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Prog Neuropsychopharmacol Biol Psychiatry. 2006 Dec 30;30(8):1466-71. Epub 2006 Jul 31.

Anxiolytic-like effect of cannabidiol in the rat Vogel conflict test.

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1
Department of Pharmacology, FMRP, University of São Paulo, Av Bandeirantes, 3900, 14049-900, Ribeirão Preto, SP, Brazil. farmoreira@yahoo.com.br

Abstract

Cannabidiol (CBD) is a major constituent of the Cannabis sativa plant. It inhibits the anxiogenic activity of high doses of Delta9-tetrahydrocannabinol and induces anxiolytic-like effects. However, the mechanisms underlying the actions of CBD are unknown. Therefore, the aim of the present study was to test the effects of CBD in the Vogel test, a widely used animal model of anxiety. In addition, it was verified if these effects would depend on benzodiazepine-receptor activation. After 24 h of water deprivation, male Wistar rats were subjected to an initial 3-min non-punished (pre-test) drinking session. This was followed by an additional 24-h period of water deprivation followed by a 3-min punished-licking session (test). Diazepam (3 mg/kg) or CBD (2.5, 5 or 10 mg/kg) were intraperitoneally injected 30 min before the test session. CBD (10 mg/kg) and diazepam had similar anticonflict effects, increasing the number of punished licks. The effect of diazepam, but not of CBD, was prevented by the benzodiazepine-receptor antagonist flumazenil (10 mg/kg). To exclude that the anticonflict effects were reflecting non-specific drug effects, we checked the effects of CBD on water consumption and nociceptive response. The drug did not interfere on the former variable in a non-punished test session. Moreover, contrary to morphine (5 mg/kg), CBD was ineffective in the tail-flick test. In conclusion, CBD induced an anticonflict effect not mediated by benzodiazepine receptors or by non-specific drug interference on nociceptive threshold or water consumption. These results reinforce the hypothesis that this cannabinoid has anxiolytic properties.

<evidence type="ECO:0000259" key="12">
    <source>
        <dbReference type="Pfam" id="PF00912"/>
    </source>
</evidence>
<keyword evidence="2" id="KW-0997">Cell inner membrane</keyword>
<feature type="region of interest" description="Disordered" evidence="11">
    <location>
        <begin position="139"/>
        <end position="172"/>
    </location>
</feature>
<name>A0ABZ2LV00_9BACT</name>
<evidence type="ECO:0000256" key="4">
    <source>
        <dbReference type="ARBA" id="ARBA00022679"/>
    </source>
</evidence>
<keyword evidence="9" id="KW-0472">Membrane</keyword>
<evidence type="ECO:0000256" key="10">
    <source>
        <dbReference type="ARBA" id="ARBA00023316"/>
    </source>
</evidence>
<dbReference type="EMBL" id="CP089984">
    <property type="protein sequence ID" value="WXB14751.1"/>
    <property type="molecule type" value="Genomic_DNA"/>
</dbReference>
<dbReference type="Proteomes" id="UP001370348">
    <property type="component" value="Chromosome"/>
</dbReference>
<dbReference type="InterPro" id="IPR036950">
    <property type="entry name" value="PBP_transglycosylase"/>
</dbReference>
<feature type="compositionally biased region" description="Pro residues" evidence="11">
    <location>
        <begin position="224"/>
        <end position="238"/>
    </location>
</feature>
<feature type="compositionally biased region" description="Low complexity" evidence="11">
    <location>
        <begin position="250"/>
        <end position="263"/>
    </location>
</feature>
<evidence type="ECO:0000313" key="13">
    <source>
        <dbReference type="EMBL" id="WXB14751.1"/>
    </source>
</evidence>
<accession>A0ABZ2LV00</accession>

PMID:
16876926
DOI:
10.1016/j.pnpbp.2006.06.004
[Indexed for MEDLINE]
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